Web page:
By Adam Newman
It seemed like a terrible idea at the time.
The plan was to ride 350-some miles from Pittsburgh to Washington D.C. for the National Bike Summit along rail trails that would likely be soft and slushy, while facing weather from sun to snow and probably everything in between. Oh, and we were going to do it in three days.
Naturally I signed up right away.
The idea was hatched last fall, but finally came to fruition this past weekend, as Bicycle Times Editor Karen Brooks and I tackled the Great Allegheny Passage Trail and the C&O Canal towpath in three long days. Thankfully the mild spring co-operated and blessed us with wonderful weather and allowed the volunteers along the trail to open the Big Savage Tunnel early, just in time for our passage.
While I couldn’t stay in Washington, Karen will be attending the Summit this week, then lobbying members of Congress before making the return ride along the same route with other members of the Bicycle TImes crew.
Here’s a quick recap from our trip:
Pittsburgh in the early morning light. We “officially” began our trip on the Hot Metal Bridge.
Sunrise just east of McKeesport, Pa.
This was our view for most of the day.
Arriving in Connellsville, Pa.
Where we were greeted with our very own St. Patrick’s Day parade!
Despite the lack of leaves on the trees, temperatures were in the 70s. We ate lunch in Ohiopyle where we chatted with a couple cruising around on their motorcycle for the day. “Do you wear those butt pads?” he asked. Yes. Yes, we do.
Almost to Confluence, Pa. Still relatively clean at this point…
The Pinkerton Tunnel is closed, so the trail winds its way around the mountain.
Our campsite at the Husky Haven campground in Rockwood. I can’t tell you how great this place is. They have a guest room with Wi-Fi, books, and games, plus showers, tons of free firewood and a great staff. Bring some earplugs though, the trains that roll by are LOUD.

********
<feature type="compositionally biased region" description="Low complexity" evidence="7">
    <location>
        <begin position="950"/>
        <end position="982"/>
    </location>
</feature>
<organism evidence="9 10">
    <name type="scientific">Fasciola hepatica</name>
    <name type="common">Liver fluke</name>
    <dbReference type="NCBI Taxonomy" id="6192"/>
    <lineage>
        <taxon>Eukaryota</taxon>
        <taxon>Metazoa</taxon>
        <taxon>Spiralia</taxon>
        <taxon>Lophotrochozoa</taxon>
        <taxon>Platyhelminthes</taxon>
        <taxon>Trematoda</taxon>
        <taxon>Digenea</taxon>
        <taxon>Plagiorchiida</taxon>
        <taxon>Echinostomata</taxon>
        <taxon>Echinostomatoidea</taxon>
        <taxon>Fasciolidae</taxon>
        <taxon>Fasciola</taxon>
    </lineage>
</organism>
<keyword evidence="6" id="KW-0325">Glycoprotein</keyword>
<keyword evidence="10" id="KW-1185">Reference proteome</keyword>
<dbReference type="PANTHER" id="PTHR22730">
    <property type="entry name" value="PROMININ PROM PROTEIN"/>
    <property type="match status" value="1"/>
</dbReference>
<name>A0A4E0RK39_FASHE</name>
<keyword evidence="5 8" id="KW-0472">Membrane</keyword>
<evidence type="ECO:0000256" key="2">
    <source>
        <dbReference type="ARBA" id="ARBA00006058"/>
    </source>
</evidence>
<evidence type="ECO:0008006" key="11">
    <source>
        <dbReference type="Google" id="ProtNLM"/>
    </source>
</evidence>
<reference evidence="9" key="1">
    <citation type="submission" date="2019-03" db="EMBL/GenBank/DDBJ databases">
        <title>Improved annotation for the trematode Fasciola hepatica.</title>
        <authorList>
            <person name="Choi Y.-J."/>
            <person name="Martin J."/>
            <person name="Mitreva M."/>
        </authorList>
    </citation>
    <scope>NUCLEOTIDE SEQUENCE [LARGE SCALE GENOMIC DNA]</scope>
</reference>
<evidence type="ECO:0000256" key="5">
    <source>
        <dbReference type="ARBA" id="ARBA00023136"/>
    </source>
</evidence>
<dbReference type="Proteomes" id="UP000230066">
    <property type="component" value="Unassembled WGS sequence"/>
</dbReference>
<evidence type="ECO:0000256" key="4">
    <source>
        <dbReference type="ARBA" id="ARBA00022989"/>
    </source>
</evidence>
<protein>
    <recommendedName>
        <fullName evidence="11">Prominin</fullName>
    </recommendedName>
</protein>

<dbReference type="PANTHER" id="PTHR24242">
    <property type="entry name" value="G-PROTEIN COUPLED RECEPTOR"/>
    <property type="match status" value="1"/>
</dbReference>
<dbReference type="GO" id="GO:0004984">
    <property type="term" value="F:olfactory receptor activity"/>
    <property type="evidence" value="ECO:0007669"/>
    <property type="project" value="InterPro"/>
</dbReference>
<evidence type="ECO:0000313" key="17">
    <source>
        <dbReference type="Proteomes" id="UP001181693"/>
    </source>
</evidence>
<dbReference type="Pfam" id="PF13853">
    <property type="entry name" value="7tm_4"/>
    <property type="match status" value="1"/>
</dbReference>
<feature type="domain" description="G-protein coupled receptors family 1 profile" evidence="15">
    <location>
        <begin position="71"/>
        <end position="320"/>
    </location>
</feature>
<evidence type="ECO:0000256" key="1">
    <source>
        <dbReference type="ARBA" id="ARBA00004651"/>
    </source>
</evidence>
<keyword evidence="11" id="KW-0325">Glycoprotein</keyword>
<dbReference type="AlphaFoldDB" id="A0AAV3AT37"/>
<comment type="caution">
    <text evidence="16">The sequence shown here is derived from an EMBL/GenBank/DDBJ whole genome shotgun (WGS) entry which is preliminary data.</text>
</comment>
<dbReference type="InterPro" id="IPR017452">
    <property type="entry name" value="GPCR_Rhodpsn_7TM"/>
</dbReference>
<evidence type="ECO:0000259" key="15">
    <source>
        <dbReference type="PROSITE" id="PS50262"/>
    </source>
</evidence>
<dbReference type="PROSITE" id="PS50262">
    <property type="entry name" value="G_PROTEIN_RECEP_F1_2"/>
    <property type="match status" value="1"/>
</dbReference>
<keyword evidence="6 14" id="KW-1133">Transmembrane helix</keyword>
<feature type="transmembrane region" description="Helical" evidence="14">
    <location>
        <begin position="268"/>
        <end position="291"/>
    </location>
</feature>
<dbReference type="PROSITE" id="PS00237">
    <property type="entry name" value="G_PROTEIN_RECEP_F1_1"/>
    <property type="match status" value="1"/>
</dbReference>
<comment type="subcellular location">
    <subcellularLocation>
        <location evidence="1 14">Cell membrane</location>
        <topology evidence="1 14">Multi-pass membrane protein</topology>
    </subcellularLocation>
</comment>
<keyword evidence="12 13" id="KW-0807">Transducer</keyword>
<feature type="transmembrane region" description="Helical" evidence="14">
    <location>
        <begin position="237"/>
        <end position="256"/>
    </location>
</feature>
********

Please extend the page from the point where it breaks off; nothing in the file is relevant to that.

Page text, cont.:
Day two started with cloudy skies but warm temperatures. I didn’t mind being out of the sun.
By the time we made it to the Eastern Continental Divide, the trail was soft and our pace was slow. At least it was all downhill from here! Once over the top, the trail drops off much more steeply than on the western side. It started to rain, but we didn’t mind, we were still going nearly twice as fast as on the way up.
The 3,300-foot-long Big Savage Tunnel is closed in the winter, but thanks to a mild spring, we made some phone calls and learned it was to be opened just three days before our passage.
From there we plunged down the mountain, across the Maryland state line, and into Cumberland.
As we rolled into town, the rain dried up and we dried off, stuffing our faces at Cafe Mark & Jennifer’s Desserts. We were quite a site for the after-church crowd.
The GAP trail ends in Cumberland, and the C&O Canal towpath begins. A National Historic Park, the canal was once the most accessible means of transportation from Washington to to the West, but it could never compete with the speed and convenience of the railroads.
Some of the canal remains filled with water, while most of it is being slowly reclaimed by nature. The trail runs along what was once the towpath. Despite a reputation for being slow and bumpy, we found the conditions were excellent, with a firm surface that helped us keep moving quickly. The scenery is much different from the GAP too. While the railroad ran through towns and villages, the canal followed the Potomac River, and signs of (modern) civilization are few and far between.
There are 74 locks along the canal, most of which are still intact in one form or another. Each one is an impressive sight, though more impressive still would be to see it in action at its peak.